Main Research Projects
Understanding skills underlying handwriting and keyboarding
Both handwriting and keyboarding are everyday activities that are extremely complex. From a neuro-developmental perspective, they are interesting and unique because they require the orchestration of linguistic, meta-cognitive, cognitive and sensory-motor abilities. Recent fMRI studies, for example, have shown that both these activities activate various areas of the brain that are related to language, orthographic perception (identifying shapes) and motor functions. Difficulties in one or more of these functions can affect the quality and speed of writing. Through behavioral studies, we examine the underlying processes of handwriting and keyboarding, as a basis for developing a battery of tests to identify students with poor handwriting and keyboarding skills, as well as for developing appropriate intervention programs.
Developing writing assessments in Hebrew and Arabic
The written Hebrew and Arabic languages have unique characteristics that are different from Latin-based languages (direction of writing, different orthography, use of vowels etc). For this reason, assessment tools that are available for other languages are not applicable for Hebrew and in Arabic. Over the years we developed standardized handwriting assessments that are ecologically valid for various age groups (e.g., upper elementary, middle school and higher-education). These tools are used to assist in identify students who are at risk for dysgraphia. Currently, we are revising the assessment for upper elementary school.
In addition, we have completed the first version of the Arabic handwriting assessment for lower elementary grades. This assessment was developed based on the unique linguistic and orthographic characteristics of the Arabic language, and as far as we know is the first assessment of Arabic handwriting world-wide.
Evidence-Based Decision Making in Selecting Accommodations for Students with Dysgraphia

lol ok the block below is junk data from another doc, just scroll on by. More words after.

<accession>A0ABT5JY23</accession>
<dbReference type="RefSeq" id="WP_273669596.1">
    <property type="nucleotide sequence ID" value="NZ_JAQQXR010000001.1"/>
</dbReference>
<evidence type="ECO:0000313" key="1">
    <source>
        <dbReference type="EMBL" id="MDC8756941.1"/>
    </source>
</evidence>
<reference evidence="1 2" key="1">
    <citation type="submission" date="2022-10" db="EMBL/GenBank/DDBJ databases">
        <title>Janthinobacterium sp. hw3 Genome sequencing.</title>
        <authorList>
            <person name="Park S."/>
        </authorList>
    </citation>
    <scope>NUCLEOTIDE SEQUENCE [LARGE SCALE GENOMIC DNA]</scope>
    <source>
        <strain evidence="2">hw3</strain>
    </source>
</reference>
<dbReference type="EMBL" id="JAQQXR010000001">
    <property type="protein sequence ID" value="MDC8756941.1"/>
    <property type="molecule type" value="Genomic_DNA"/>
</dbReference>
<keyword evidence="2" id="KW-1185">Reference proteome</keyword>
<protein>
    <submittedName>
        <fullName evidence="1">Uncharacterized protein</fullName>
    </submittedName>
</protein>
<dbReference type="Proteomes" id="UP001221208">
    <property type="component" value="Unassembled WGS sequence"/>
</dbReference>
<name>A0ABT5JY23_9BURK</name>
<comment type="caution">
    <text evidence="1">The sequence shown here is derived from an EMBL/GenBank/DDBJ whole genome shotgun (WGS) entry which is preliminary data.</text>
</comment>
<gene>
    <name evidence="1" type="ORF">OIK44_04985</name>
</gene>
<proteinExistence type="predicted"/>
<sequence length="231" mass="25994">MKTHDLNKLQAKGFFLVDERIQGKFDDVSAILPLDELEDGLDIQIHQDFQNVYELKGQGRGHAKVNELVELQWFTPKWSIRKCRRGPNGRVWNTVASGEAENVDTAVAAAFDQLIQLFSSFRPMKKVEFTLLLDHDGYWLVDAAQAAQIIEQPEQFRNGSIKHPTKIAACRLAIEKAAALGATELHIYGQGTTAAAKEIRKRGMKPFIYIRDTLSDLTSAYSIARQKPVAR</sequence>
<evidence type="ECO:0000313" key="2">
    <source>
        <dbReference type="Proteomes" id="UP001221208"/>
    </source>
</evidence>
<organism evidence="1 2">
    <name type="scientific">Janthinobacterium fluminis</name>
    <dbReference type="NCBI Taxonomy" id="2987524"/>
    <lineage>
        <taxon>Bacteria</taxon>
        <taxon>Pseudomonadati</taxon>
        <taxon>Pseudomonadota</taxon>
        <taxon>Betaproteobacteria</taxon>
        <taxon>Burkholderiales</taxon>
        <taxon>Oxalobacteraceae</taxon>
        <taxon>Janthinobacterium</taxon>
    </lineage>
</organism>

Students with dysgraphia are often provided with accommodations; most often, word-processing (keyboarding) or extended time. The decision-making process for providing these accommodations is not always based on sound evidence. Consequently, providing an accommodation may assist students in overcoming one difficulty (e.g., keyboarding may improve legibility), while creating a problem in another measure (e.g., slow down the writing). To date, no protocols have been found that provide an evidence-based reasoning to guide the decision process in selecting the most appropriate accommodations for students with dysgraphia. In the Lab we have developed an evidence-based protocol that is based on a standardized assessment and systematic procedure for selecting the most appropriate accommodation for students with dysgraphia. This protocol was found to be both valid and reliable.
In the past decade, with the increasing use of computers, much of the research in the Lab has focused on keyboarding. Although individuals spend much of their day typing on one or more digital devices, the knowledge and understanding of keyboarding is extremely limited. Our research in this area focuses on understanding the typing process (underlying functions related to keyboarding, understanding typing errors etc.) as well as the process of learning touch-typing skills.
For this purpose, together with Dr. Uri Feintuch, we developed two programs.
is a keylogging software. This programme has two main goals. (1) To teach Hebrew touch-typing in an individualized manner, and (2) to monitor the speed and typing process (e.g., errors and error corrections) that the typists perform (using keylogging techniques). This is a unique programme that enables the teaching on typing in Hebrew.
This keylogging software records keystrokes and enables to analyze keyboarding (speed and typing errors) in an accurate and inclusive manner. Such software is the first in the country and enables to conduct in-depth analyses of the process of keyboarding.